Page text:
"Elephants do not fly."
Translation:हाथी नहीं उड़ते ।
Wouldn't this mean "the elephants do not fly?" Doesn't it need to have "hotha" in order to be a generalization?
All other verbs except होना can have the habitual form meaning. In the case where the verb “be” (होना) is to be used in such a sense, only then should the होता form be used. So the normal, उड़ते form can give the habitual meaning, but if the sentences were “elephants are big”, the Hindi would be हाथी बड़े होते हैं (because the verb here is only होना).
This sentence could be interpreted as 'Elephants do not fly' or 'The elephants do not fly'. If you wanted to specify a specific group of elephants you would use वे हाथी (those elephants) or ये हाथी (these elephants). हाथी उड़ नहीं होते हैं would be another correct construction I believe, but it's not the only way to generalize.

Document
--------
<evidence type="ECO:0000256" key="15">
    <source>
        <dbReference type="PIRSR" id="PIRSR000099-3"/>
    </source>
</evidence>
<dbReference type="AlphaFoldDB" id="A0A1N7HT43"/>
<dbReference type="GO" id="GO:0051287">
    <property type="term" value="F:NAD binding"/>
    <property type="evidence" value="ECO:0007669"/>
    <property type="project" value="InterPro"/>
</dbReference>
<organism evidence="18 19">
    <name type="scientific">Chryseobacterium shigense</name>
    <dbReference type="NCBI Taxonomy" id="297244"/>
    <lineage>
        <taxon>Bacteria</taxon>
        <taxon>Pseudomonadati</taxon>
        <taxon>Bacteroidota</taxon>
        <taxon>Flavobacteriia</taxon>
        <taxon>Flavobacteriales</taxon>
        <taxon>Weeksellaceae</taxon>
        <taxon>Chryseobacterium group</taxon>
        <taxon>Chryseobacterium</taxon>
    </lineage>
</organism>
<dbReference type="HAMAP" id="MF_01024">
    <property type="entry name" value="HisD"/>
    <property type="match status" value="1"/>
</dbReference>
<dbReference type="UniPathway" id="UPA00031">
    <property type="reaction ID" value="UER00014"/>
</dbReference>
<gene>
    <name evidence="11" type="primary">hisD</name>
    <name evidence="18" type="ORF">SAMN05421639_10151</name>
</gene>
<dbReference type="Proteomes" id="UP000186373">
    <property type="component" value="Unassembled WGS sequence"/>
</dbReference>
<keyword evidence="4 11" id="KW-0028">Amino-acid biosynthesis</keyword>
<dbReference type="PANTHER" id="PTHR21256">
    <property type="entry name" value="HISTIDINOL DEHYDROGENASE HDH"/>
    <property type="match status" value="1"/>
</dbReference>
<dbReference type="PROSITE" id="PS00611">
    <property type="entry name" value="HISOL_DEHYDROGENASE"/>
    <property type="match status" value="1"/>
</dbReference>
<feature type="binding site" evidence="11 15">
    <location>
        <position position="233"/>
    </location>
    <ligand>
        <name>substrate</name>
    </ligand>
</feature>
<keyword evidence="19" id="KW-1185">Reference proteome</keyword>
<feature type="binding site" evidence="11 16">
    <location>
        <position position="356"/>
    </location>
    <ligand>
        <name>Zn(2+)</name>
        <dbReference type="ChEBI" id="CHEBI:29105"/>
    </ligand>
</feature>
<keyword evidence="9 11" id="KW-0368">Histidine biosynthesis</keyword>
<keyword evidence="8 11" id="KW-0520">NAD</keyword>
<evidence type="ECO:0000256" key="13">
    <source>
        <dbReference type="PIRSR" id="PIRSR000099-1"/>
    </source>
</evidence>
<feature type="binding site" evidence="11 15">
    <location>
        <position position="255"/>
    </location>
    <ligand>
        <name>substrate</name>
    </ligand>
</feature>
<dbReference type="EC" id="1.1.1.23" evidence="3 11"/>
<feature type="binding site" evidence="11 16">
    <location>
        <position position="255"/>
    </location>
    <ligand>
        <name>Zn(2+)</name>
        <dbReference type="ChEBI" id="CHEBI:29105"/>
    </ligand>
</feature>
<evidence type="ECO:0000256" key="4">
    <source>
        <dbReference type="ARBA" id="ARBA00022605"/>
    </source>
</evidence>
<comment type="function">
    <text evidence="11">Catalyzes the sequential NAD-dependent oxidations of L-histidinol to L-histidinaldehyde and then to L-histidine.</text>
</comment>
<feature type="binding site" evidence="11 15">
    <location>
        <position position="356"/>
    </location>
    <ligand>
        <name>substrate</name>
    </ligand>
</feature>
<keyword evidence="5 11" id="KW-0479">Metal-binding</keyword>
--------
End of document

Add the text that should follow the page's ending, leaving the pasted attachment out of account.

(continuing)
Edit: I was wrong, see aaditsingh8's reply below.
The होते हैं form is never used with another verb! It is only used when the sentence talks about a certain existence through the verb “to be”.